Oscar Wilde once said that “the smallest act of kindness is worth more than the grandest intention.”
Wilde undoubtedly would be proud of Bradley Jones, who set off in December to complete one act of kindness for each day in the month.
“Initially, I think most people were pretty shocked; it’s not every day you have a complete stranger just walking up to you offering you some sort of gift,” Jones said.
Sometimes his actions were small, such as when he wrote compliments on a piece of paper and attached them to windshields in a busy parking lot. And others were bigger, such as the time he bought a cart of groceries for a couple on their way to a funeral, or when he filled the gas tank of a grateful stranger.
“The guy was really stunned and shocked, and he started tearing up a little bit,” Jones said. “It was a picture-perfect reaction in my mind. I couldn’t get any better from there.”
The senior at Crystal Lake Central High School spent his own money on his kind crusade, spending about $500 to $600 throughout the month. It was money he earned working part time at a local restaurant.
Jones was featured in a Northwest Herald article as his month of benevolence was wrapping up. By that time, his campaign already had gone viral.
Jones started getting messages from students at other schools, parents, teachers. And the Facebook friend requests came pouring in. By the time it was over, he had 200 more friends on the social networking site.
The article appeared shortly after the tragedy in Newtown, Conn.
“There were very heartfelt responses from people online,” said Randy Jones, Brad’s father. “People all over, they said this is really what we needed right now.”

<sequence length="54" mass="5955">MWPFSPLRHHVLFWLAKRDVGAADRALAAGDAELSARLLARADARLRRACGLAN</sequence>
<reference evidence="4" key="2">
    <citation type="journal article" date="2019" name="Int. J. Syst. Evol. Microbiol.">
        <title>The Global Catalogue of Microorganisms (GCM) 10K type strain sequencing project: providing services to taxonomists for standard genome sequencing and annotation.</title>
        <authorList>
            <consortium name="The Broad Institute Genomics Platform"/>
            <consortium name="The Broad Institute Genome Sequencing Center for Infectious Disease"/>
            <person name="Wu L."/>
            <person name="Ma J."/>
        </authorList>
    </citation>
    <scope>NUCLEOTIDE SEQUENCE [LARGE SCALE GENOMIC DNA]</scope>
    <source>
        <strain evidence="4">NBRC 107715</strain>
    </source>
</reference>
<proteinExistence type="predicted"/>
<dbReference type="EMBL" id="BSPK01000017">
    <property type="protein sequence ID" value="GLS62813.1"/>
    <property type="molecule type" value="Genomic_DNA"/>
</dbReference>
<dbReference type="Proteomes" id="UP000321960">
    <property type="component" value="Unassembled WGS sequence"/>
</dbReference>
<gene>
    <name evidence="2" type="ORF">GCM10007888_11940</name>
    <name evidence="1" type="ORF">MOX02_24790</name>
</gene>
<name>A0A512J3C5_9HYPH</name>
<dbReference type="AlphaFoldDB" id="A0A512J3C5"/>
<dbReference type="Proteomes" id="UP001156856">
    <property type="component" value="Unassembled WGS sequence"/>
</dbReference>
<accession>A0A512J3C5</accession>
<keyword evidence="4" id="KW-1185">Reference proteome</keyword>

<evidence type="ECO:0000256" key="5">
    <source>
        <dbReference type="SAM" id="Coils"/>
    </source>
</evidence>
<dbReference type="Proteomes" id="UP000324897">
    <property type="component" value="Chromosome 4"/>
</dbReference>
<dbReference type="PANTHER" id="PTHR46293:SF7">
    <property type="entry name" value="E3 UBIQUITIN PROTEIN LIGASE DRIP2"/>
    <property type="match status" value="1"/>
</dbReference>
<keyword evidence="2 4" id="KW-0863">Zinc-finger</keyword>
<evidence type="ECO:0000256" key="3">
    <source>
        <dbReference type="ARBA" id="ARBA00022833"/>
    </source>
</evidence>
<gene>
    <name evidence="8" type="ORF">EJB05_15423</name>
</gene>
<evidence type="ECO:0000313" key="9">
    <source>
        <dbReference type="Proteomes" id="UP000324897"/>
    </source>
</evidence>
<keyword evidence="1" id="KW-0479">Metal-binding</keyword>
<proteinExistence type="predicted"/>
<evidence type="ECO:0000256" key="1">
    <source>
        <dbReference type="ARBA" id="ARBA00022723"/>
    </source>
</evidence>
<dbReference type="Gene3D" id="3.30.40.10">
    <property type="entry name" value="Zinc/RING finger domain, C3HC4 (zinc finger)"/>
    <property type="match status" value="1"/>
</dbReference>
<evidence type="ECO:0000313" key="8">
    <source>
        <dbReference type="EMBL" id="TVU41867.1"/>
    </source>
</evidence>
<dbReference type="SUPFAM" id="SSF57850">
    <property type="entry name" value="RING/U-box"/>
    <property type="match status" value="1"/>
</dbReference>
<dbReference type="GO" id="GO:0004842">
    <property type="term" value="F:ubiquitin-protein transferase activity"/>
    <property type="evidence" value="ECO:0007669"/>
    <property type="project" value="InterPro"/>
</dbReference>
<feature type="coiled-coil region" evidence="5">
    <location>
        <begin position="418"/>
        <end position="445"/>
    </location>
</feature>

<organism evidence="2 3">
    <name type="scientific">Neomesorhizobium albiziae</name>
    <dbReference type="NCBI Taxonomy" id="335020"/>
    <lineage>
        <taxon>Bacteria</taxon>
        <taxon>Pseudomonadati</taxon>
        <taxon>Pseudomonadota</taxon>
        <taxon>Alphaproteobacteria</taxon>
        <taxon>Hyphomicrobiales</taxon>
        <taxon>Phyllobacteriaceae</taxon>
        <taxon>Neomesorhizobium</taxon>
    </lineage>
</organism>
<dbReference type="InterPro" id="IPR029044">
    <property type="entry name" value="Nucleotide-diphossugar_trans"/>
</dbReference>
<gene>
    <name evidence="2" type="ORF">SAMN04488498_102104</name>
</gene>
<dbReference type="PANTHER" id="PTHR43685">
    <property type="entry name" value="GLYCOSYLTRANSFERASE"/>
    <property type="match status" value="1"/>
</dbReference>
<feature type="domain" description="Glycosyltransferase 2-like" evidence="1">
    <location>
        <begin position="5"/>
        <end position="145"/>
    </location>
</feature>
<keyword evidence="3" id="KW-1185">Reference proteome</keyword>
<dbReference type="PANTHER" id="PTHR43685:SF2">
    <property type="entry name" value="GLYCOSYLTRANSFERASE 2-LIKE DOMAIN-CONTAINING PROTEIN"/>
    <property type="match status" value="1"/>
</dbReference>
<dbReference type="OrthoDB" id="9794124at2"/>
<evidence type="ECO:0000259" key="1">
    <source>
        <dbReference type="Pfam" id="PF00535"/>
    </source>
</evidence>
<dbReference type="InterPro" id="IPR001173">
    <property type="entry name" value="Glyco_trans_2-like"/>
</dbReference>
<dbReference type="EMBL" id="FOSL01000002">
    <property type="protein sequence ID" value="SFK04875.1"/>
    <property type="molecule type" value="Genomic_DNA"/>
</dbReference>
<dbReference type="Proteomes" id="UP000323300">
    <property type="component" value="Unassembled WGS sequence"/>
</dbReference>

But Jones, at 17 years old the youngest of this year’s Everyday Hero nominees, says he’s anything but – although he still hopes he can inspire others to follow suit.
“I’m no Superman,” he said. “I’m nothing terribly special. Anyone in the community can go out and do what I was doing by any means ... it could be small things here or there that make a difference in people’s day.”
Randy Jones said Bradley, who is normally a shy and quiet high honor student, is dedicated, focused and hardworking.
“He can do whatever he sets his mind to,” Randy Jones said.
So what does Bradley plan for his next adventure? Before he heads off to college at Illinois State University in the fall, he wants to set a Guinness world record.
“I just thought it’d be cool to have that piece of paper that says I’m the best at something,” he said.
The video game lover is still uncertain which record he’ll break, but Jones is thinking something like the longest time playing video games could be in his reach.
“I don’t know how into that one my mom would be,” he said, laughing. “I don’t know how supportive she’d be of that, probably not very.”
But chances are, this is not the last time the community will hear about Jones’ accomplishments.
The Jones lowdown
Who is he? 17-year-old senior at Crystal Lake Central High School who completed a random act of kindness each day in December.
Family: Son of Randy and Mary Ellen Jones; brother, Andrew Jones, 15.
Hobbies: Playing Xbox and the drums.
Favorite band: Mumford & Sons
Future plans: Attending Illinois State University in the fall and will study biochemistry or biology.